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The Differences Between Mentoring, Coaching, and Counselling

A couple of weeks ago I wrote a blog about my latest book (read about it here), which will explore mentoring, coaching, and makes references to counselling.

Sometimes the three approaches can become blurred… but there are differences between each.

Here are the nuances:


A mentoring relationship is when somebody shares their technical career and/or life experiences with somebody in a similar situation. There is the potential for the experiences to be applied; however, they may have a shelf-life.

Mentors must remain contemporary in their adventures. If not, they risk losing their relevance.

A mentor with emotional intelligence and advanced questioning skills can transition into coaching.


A coach is engaged because of their skills and ability to connect with somebody.

They will often set boundaries and expectations for the relationship.

An excellent coach knows how to ask timely and insightful questions, is comfortable with silence, and can summarise well, anchoring conversations on key points. These points can become actionable tasks.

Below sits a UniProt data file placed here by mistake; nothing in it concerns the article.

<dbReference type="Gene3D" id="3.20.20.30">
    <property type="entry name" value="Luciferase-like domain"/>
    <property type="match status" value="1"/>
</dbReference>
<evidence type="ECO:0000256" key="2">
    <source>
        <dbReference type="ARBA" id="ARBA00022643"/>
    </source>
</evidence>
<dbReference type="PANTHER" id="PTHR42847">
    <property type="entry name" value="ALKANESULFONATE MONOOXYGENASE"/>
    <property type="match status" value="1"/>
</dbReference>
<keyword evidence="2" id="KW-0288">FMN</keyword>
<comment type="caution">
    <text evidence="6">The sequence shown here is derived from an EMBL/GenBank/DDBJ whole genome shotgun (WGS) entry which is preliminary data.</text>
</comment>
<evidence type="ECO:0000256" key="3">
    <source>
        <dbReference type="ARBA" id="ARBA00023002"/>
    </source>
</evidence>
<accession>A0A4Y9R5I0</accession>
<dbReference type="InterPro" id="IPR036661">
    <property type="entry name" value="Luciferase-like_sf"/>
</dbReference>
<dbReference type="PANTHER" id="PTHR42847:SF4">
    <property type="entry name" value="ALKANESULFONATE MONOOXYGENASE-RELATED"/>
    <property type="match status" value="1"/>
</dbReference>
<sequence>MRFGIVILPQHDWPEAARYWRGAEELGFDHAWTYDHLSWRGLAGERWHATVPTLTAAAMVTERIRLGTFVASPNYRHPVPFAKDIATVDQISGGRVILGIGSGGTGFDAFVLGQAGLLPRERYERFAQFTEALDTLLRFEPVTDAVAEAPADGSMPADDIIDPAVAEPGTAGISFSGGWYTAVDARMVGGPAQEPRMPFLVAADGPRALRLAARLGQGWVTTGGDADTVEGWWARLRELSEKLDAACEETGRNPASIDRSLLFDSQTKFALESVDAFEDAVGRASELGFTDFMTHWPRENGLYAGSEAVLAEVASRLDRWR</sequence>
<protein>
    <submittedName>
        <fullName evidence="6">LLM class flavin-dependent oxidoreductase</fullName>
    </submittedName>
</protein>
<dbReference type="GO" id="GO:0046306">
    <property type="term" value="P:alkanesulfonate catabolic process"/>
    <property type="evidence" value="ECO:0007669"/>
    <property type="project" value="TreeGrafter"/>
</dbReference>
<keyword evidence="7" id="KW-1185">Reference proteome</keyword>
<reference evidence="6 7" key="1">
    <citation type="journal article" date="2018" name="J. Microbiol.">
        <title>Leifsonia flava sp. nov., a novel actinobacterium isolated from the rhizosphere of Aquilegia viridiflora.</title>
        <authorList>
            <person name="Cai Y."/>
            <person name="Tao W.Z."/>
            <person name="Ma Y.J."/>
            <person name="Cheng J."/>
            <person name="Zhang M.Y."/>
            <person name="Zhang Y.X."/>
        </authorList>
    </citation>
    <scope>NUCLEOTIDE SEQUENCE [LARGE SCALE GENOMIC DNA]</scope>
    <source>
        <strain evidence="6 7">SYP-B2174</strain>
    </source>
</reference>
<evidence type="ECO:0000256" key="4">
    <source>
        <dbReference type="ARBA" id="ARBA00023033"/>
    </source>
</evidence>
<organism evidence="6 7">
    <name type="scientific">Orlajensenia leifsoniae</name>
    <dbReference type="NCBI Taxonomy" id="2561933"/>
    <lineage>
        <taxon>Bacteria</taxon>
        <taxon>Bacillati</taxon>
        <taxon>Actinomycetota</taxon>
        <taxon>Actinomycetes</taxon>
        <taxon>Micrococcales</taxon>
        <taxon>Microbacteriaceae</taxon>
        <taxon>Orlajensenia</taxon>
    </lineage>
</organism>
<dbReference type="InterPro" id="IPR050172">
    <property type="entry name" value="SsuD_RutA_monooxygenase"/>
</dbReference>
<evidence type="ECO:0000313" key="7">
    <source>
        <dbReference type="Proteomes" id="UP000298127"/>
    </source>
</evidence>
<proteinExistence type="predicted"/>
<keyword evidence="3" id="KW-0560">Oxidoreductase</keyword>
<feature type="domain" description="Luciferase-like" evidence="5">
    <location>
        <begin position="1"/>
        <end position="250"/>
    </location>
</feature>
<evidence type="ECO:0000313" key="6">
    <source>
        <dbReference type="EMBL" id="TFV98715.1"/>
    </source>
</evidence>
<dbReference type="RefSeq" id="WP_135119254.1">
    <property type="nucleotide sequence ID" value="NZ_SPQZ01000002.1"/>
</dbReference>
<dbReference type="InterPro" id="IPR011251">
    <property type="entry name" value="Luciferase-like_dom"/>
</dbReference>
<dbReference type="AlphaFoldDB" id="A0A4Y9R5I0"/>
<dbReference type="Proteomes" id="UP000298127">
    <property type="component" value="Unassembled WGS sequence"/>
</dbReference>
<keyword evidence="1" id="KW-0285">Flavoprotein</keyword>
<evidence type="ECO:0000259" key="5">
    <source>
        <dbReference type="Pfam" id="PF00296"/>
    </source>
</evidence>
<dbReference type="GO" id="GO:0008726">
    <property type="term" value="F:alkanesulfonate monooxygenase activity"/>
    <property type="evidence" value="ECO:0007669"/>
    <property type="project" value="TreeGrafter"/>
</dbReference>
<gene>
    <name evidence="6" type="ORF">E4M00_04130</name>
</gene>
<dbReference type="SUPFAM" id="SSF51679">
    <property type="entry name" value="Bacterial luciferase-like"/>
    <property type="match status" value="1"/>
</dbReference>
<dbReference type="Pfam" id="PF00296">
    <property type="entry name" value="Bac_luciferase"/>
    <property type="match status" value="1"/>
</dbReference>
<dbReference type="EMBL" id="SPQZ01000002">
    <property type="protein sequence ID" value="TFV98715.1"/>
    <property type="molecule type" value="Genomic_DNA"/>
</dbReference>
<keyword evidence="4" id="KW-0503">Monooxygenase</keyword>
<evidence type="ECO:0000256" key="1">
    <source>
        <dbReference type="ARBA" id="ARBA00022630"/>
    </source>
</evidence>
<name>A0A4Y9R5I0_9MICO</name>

A coach is only likely to become a mentor if they share a common experience with their coachee - e.g., performed a similar role.


Counselling explores topics deeply within a person. Sometimes, this is trauma-related and is generally about understanding the past.

There is a difference between mentoring (similar experiences), coaching (skills) and counselling (regulated qualifications).

An experienced mentor or coach knows when to suggest that counselling might be a better fit for the situation.

Not one of the above is better than another. Situations will determine what is most suitable.

Those in coaching and mentoring relationships must remain diligent about when their conversations enter counselling territory.

Please share this with those that could benefit.


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